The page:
I always heave these fiction issues out of the mailbox with a deep sigh; they ought to excite me, as the once did, back in the day, but instead they just make me weary. Maybe it's because I know I'm not in them. I don't think so, though--I think that I prefer normal New Yorkers--they're more likely to take you by surprise. The fiction issues, on the other hand, always seem to give you something you're guaranteed to like, which means I'm guaranteed not to.
Jhumpa Lahiri's story, "Year's End," is unbelievably long, and it will surprise no one to learn that it's about love and family, set against a backdrop of New-World / Old-World tension. I have nothing against Lahiri, her writing is fluid and clear, but like a lot of contemporary literary fiction that people actually pay money for, it spends a hell of a long time saying absolutely obvious things. The narrator, a fully Americanized Indian college student, recalls a nurse speaking to him during his mother's final illness. "This is the worst part," the nurse says, referring to the days of waiting for death. "I realized that Mrs. Gharibian had been right," the narrator admits, "there had been nothing worse than waiting for it to come, that the void that followed was easier to bear than the solid weight of those days."
Didn't Tom Petty say all there was to say about this, back in 1981? Do we really need such detailed elaboration upon facts that every human being on earth already knows? To be fair, there is more to the story than this small sentiment, but not nearly enough. I kept asking myself, What Would Alice Munro Do? (Perhaps we should print up some W6 tee shirts bearing this slogan.) I had a good idea of what, and I wanted it real, real bad--it could have made this story a knockout. But Lahiri let me down. Instead, she ends the story with somebody burying photographs in the sand. Cue the strings.
Lore Segal's story, "The Arbus Factor," is slight, and hinges on a zinger--the smug upper-middle-class couple whose restuarant conversation we have been listening to for a page and a half...turn out to be OLD! Good God, we've been tricked! The woman goes into the ladies' room and looks in the mirror, and some kind of crone looks back! And here I thought we were reading about middle-aged boring rich people. And even Junot Diaz's "Alma" doesn't do it for me--I generally find it hard to fault Junot, and this piece crackles with the same energy as all his other stuff. But it's about a guy who falls for a Dominican girl with a nice ass and then he cheats on her and she dumps him. It ain't bad, but he's written it already.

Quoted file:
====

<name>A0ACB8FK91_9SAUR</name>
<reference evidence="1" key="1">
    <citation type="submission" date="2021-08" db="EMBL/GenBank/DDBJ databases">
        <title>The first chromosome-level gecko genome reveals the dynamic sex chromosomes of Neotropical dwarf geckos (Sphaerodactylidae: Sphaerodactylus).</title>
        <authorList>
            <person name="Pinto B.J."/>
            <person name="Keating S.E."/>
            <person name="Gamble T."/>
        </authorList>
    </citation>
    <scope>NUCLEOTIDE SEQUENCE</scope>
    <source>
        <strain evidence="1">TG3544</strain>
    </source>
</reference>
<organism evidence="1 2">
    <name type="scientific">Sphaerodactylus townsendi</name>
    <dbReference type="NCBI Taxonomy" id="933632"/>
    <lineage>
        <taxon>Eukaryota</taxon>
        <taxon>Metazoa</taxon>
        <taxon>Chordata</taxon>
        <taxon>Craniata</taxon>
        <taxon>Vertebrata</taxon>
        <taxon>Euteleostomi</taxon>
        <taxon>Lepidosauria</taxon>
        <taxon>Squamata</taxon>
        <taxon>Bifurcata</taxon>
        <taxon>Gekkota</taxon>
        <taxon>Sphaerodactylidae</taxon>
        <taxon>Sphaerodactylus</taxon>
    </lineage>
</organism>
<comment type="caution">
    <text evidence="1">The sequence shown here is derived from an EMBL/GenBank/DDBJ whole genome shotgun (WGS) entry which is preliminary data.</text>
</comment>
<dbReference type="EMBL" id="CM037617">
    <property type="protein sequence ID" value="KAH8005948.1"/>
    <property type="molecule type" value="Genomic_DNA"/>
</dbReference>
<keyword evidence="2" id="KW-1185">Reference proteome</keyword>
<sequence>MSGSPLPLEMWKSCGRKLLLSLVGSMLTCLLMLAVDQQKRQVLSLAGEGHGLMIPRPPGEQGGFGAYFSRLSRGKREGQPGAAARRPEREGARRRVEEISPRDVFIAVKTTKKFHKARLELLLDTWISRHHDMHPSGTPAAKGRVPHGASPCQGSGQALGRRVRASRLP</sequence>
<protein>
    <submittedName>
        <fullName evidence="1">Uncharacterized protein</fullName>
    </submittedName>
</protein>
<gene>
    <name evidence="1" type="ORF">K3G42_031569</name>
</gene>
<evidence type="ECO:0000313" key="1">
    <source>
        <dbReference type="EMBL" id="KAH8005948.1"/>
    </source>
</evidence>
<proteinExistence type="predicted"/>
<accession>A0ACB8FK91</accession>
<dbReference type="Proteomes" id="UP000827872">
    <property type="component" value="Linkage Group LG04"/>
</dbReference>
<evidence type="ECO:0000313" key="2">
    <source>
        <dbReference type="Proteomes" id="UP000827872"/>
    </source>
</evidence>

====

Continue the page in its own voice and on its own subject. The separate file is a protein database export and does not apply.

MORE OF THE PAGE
And "Beginners," Tess Gallagher's retro-Carverian reconstruction, well--I couldn't get through it. Lish's edit is so, so, so, so much better. Don't get me wrong: at the end of his life, the more discursive writer inside Carver came into his own. Carver knew it--a couple of the stories he collected in Where I'm Calling From are in fact pre-Lish versions, and he knew at the time when he was right, and when Lish was right. (Case in point: "A Small, Good Thing." The long version is the right one.) And his final story, "Errand," was in my opinion his best story, and is one of my favorite stories, period. But Lish was way right about "What We Talk About When We Talk About Love," and I find this version painful to read. Like the Lahiri, it's needlessly elaborated; like the Diaz, it's a lesser work by a master of the form.
Maybe it's the weather, but I feel a terrible drear hanging over this issue. Every story's about the same damn stuff--love, marriage, boyfriends, girlfriends. They aren't dead topics, for sure, but can we have maybe one weird story? Just one that conforms to nothing whatsoever?
Here's a list of topics, then--all of you, go write these and send them to The New Yorker. Quick, before they fill the summer fiction issue. Pick one at random and get working:
1) An astronaut on a voyage to Mars ends up someplace entirely unexpected.
2) A day in the life of a five-year-old mind reader.
3) The zoo employees go on strike.
4) Some townspeople are protesting the building of a new bridge, and one goes missing.
5) A woman loses the mayoral election by five votes.
6) A breakfast cereal designer runs out of ideas.
7) A solider in Iraq goes AWOL and is taken in by a cadre of disillusioned reporters.
8) A man tries to commit suicide by walking into the sea, but he can't get it to work.
9) An agricultural scientist is angry at the college where he works because they claimed ownership of his many potato hybrids, and so he plans revenge.
10) An adolescent girl, discovering she is adopted, decides to start a rock band.
Good luck! If they accept your story, I get ten percent.